It’s great hearing what an inspiration some of my records were to these artists. After a while, to me, those hits are just songs off my first four albums, and you get detached from what they mean to people. Doing GOOD OLE DAYS brought it home that I had a huge impact on today’s generation of country singers. It’s flattering to think that guys who are at the top of the charts now grew up driving around listening to “If the Good Die Young” and “Alibis.” I realize that I’m looked at by younger kids in the same light as I looked at guys like Strait and Haggard. It’s very flattering.
What was the first record YOU bought?
Hank Junior’s “Whiskey Bent and Hell Bound.” I guess that would have been around 1979. I was about ten years old. I bought it and my aunt hid it for me. My mom and step-dad never would have let me have it. I could only play it at my grandma’s or at my aunt’s.
When you first came to Nashville, did you give yourself a year or two years to make it, promising you’d go back to Arkansas if it didn’t happen?
I had no intention of ever going back. I was determined I was going to make it in the music business some kind of way. If I didn’t make it as a singer, I was a pretty good songwriter. And I knew I was good at networking and building relationships. There was no question, it was gonna happen.
When you made it, you must have shared the stage with some guys you idolized growing up.
Yeah, I did. My first tour was supporting George Jones. And I worked with Mark Chesnutt and John Anderson. I was a big Mark Chesnutt fan. He was bringing back traditional country music, and I was all about that. John and I have remained friends through the years. And I’ve done tons of shows with Mark. I’m proud that George and I became close, too. We worked quite a few shows together after that first tour. He was very gracious to kids like me if he could see we loved real country music. He invited me out to his house to meet his family.
I know that picking your favorite hit can be like picking your favorite child, but is there one more than any other that has special meaning or significance for you?
Well, of course, they’re all special for different reasons. That first hit, “Sticks and Stones,” because it changed my life. “Alibis” because it was my second Number One hit, so I’d beaten what they call the sophomore jinx. “Time Marches On” because it was the best written song I’ve ever done. That was the great [songwriter] Bobby Braddock. But “Paint Me a Birmingham” is a song that stopped at Number Four, but it has a bigger impact on audiences than any other song. That’s the song I close every show with, and pretty much no one closes with a ballad.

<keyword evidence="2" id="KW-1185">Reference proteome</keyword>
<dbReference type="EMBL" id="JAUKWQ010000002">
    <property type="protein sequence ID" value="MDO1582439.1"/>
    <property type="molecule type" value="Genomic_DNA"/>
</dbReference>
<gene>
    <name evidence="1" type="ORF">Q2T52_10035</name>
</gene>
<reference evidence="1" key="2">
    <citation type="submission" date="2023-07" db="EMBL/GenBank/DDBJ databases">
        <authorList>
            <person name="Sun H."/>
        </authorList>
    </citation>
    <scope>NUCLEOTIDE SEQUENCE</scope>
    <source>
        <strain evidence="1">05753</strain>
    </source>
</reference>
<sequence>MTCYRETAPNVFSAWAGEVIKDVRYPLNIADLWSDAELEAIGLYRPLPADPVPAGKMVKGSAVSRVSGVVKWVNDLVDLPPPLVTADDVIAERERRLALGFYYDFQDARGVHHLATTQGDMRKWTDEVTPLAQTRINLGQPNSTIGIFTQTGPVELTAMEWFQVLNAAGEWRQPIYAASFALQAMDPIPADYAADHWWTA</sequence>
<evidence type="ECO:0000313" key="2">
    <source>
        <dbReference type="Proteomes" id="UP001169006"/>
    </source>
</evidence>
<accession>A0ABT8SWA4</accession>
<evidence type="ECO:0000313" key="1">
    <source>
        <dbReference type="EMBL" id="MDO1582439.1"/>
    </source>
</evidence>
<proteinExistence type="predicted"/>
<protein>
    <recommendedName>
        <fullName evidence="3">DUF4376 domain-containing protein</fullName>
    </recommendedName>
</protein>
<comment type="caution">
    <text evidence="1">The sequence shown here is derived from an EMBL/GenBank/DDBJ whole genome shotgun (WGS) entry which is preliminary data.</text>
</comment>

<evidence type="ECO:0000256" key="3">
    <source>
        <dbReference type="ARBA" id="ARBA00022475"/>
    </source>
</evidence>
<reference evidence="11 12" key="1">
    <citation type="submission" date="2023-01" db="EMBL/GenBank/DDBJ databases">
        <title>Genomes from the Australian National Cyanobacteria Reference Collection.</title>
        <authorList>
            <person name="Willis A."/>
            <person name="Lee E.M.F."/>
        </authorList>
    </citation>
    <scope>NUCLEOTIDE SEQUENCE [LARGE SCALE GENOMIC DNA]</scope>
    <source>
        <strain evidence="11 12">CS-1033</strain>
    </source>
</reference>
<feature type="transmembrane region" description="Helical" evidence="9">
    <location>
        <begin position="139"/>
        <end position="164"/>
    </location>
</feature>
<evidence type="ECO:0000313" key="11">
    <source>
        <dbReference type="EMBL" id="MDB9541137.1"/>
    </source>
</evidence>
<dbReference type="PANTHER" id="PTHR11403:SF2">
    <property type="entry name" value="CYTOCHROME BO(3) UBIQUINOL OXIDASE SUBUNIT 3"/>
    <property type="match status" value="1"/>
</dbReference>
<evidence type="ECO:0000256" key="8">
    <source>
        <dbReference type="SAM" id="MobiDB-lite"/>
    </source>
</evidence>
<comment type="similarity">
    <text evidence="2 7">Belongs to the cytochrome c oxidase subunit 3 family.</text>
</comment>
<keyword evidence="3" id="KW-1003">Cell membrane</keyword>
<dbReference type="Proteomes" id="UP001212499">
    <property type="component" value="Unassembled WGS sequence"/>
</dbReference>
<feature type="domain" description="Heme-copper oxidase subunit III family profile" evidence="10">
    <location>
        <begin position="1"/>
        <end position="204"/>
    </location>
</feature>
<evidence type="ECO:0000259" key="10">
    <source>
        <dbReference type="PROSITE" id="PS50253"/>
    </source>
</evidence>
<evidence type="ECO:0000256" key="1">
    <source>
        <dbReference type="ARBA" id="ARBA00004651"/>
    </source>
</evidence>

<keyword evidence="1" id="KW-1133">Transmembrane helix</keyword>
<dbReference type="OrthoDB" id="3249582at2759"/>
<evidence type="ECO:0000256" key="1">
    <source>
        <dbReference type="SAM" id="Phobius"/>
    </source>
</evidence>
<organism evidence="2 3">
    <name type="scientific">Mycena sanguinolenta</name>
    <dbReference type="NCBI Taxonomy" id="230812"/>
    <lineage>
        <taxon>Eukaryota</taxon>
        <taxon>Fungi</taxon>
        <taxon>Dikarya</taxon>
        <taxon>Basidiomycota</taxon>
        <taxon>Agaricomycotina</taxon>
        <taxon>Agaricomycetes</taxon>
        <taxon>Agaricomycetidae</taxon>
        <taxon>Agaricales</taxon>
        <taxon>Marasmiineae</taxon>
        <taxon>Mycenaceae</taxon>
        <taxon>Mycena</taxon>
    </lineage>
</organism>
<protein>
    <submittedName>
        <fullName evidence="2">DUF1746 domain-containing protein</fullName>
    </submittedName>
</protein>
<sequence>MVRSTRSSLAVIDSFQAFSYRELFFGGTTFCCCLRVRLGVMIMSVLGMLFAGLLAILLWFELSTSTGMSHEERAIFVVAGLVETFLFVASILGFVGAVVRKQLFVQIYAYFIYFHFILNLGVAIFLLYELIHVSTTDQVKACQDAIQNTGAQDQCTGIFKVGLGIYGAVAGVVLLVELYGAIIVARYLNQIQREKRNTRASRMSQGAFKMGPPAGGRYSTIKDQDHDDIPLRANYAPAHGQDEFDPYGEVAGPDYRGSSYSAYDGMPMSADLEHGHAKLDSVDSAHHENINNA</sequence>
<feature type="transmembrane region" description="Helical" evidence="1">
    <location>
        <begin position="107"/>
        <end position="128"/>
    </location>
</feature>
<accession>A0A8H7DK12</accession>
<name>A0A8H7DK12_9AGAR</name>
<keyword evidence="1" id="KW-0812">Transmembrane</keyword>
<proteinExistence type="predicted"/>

No music can stand still and survive, but what do you think country music has lost along the way?
Soul. Though there’s a generation trying to bring it back. I think traditional country is about to re-explode. It reflects things going on in real life. Right now, country music’s too citified. The highlight of last night’s CMA Awards to me was Ricky Skaggs. I miss that style of music. There are a bunch of newer guys who record with a computer program called Pro-Tools. They can’t do it live. Give me a five-piece country band playing live any day. I don’t care if they hit some bad notes.
When you’re down or frustrated, do you ever say to yourself, “What am I thinking? I get to make music for a living!”?
I got down when I became part of the generation that couldn’t get on radio any more, but I came to see it as liberating. It got me out of a depressing cycle –record, tour, promote, repeat. You had to work those records up the charts. They could be great, but they weren’t going to make it on their own. Now, you know what, it’s peaceful. I have a fan-base. There’s no treadmill. I’ve got this body of work. And, believe it or not, a lot of teenagers are discovering me because they want real country music.
Are you still hosting your radio show, Honky Tonkin’ with Tracy Lawrence?
Yeah, we’re in our fourth year. We’re in ninety markets, and we’re talking to a big conglomerate right now about adding a bunch more. It’s been a blast.
Do you like working cruises?
Yeah. I like ‘em so much I’ll take cruises through the year with my wife just for relaxation. We’ve been to Hawaii, the Caribbean, and we have more in mind. I’m looking forward to the Country Music Cruise because we’ll be in the Caribbean in January, and it’ll be all real country all the way.